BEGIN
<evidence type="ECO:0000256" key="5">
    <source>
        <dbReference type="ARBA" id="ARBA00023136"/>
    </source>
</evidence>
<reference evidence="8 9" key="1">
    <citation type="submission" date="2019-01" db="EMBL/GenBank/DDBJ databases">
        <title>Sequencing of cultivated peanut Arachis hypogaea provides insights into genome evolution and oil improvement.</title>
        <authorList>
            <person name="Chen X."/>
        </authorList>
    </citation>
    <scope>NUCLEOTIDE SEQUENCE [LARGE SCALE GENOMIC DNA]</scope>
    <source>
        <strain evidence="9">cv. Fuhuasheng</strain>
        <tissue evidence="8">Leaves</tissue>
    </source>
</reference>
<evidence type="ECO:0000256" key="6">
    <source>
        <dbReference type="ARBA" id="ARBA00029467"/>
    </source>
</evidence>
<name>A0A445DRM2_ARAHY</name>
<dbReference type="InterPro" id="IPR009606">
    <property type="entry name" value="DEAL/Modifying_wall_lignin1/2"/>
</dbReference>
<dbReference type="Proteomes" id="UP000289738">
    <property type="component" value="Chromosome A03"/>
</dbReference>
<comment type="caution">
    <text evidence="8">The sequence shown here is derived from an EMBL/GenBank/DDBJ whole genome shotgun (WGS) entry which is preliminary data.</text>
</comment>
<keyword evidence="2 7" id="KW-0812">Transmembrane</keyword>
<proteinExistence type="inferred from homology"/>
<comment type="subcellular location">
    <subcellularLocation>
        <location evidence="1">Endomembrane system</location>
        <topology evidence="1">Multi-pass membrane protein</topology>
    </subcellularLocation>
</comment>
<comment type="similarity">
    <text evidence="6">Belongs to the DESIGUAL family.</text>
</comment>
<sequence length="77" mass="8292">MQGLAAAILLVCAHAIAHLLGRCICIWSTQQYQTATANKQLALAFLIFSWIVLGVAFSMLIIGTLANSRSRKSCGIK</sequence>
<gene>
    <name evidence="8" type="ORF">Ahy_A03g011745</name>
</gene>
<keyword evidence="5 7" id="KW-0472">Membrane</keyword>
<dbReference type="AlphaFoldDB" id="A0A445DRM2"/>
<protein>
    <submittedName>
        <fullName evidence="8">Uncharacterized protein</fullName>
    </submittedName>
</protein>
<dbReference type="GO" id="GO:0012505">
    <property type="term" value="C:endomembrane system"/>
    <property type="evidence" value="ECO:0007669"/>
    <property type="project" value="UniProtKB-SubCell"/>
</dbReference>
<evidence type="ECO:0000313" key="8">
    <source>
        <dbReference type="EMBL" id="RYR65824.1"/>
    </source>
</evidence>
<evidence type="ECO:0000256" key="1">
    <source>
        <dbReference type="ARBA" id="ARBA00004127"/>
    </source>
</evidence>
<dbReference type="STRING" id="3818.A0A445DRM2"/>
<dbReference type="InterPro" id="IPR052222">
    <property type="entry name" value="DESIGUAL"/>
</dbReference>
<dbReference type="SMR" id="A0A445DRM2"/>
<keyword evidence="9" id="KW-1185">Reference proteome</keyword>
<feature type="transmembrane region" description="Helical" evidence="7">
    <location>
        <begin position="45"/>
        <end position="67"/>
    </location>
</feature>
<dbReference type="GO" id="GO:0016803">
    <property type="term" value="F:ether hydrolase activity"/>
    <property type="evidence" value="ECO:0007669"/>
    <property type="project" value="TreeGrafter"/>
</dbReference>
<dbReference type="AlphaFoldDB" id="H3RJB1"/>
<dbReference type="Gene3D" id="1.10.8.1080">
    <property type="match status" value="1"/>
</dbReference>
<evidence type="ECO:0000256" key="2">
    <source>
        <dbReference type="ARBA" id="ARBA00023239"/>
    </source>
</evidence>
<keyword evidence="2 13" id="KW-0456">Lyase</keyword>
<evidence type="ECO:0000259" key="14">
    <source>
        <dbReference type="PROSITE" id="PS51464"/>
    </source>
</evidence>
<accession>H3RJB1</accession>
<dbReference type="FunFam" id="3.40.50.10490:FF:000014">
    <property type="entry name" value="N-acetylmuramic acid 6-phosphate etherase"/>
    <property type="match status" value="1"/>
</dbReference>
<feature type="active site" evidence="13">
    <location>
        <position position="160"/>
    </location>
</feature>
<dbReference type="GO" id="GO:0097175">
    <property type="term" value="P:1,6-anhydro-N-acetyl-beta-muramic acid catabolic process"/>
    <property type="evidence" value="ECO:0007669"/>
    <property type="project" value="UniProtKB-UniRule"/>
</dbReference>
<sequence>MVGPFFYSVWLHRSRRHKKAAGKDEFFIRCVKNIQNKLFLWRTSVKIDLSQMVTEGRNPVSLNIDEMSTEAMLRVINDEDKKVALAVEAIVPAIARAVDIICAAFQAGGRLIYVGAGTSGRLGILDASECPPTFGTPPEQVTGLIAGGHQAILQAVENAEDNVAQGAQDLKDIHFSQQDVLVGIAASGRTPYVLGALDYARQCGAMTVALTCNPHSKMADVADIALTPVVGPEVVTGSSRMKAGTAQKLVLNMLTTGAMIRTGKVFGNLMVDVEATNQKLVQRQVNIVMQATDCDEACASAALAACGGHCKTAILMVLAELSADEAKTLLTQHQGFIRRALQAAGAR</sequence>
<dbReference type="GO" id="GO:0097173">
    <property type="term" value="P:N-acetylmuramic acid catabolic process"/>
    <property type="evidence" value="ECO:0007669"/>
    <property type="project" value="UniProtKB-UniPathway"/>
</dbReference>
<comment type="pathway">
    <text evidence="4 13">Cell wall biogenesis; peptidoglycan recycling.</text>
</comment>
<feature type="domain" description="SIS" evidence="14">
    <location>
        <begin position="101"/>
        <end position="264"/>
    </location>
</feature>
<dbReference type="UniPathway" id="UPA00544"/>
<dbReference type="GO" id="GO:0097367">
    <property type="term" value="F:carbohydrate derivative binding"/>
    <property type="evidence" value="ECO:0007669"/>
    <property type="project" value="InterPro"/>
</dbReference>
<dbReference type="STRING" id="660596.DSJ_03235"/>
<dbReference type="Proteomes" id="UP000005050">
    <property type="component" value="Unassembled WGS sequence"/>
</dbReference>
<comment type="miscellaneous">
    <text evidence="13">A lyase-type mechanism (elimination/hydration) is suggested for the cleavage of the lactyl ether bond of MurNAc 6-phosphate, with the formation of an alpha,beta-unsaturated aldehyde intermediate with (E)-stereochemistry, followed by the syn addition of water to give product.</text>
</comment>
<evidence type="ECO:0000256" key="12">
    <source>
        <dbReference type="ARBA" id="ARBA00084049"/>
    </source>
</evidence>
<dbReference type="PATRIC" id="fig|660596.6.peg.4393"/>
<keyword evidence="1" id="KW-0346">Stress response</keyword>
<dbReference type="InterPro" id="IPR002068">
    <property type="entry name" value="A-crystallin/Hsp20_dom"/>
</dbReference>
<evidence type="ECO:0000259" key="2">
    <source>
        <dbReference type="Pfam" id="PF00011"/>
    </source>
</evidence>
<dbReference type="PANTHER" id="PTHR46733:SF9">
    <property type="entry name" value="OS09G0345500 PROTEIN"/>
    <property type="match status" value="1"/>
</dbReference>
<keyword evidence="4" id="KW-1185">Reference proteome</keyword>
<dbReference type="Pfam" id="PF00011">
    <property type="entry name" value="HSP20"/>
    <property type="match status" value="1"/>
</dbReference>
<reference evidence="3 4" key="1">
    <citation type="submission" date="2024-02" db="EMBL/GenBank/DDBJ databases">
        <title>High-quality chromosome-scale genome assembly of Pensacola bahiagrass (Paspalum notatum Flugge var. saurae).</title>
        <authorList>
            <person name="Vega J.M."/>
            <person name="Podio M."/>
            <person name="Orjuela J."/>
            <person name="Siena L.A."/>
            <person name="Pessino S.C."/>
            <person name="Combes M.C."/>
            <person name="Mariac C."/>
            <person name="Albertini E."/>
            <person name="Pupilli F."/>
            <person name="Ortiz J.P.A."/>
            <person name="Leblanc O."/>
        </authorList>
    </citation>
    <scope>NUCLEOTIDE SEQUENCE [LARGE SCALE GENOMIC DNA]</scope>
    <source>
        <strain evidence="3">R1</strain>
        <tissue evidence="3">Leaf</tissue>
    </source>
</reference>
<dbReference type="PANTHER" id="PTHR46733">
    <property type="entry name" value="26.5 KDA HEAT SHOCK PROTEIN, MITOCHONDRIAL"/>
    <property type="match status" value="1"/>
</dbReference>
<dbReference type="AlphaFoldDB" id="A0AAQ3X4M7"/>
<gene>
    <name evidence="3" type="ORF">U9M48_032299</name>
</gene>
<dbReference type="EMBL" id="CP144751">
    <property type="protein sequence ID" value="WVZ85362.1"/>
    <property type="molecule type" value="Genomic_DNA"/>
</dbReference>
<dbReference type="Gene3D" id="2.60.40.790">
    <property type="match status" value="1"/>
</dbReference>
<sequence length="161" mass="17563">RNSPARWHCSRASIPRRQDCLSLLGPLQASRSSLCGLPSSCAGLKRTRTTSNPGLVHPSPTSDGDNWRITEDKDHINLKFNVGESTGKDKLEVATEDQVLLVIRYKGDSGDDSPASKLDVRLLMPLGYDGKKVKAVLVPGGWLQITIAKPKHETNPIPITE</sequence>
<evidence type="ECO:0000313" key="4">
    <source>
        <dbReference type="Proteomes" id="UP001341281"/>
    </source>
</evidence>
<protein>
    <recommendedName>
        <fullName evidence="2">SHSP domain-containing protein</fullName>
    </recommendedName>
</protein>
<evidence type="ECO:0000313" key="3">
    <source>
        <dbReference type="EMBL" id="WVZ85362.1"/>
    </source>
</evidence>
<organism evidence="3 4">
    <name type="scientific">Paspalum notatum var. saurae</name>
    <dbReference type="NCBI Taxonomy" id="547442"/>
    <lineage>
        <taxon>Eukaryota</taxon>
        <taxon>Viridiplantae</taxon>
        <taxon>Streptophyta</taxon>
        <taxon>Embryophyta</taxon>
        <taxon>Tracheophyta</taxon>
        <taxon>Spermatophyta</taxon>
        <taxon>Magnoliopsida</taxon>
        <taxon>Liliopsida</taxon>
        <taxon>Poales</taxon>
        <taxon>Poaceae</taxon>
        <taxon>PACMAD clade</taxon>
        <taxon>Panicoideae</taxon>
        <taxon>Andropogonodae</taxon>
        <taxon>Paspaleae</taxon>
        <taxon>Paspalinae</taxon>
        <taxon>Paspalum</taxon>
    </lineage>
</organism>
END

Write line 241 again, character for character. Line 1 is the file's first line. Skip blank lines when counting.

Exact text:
        <taxon>Paspaleae</taxon>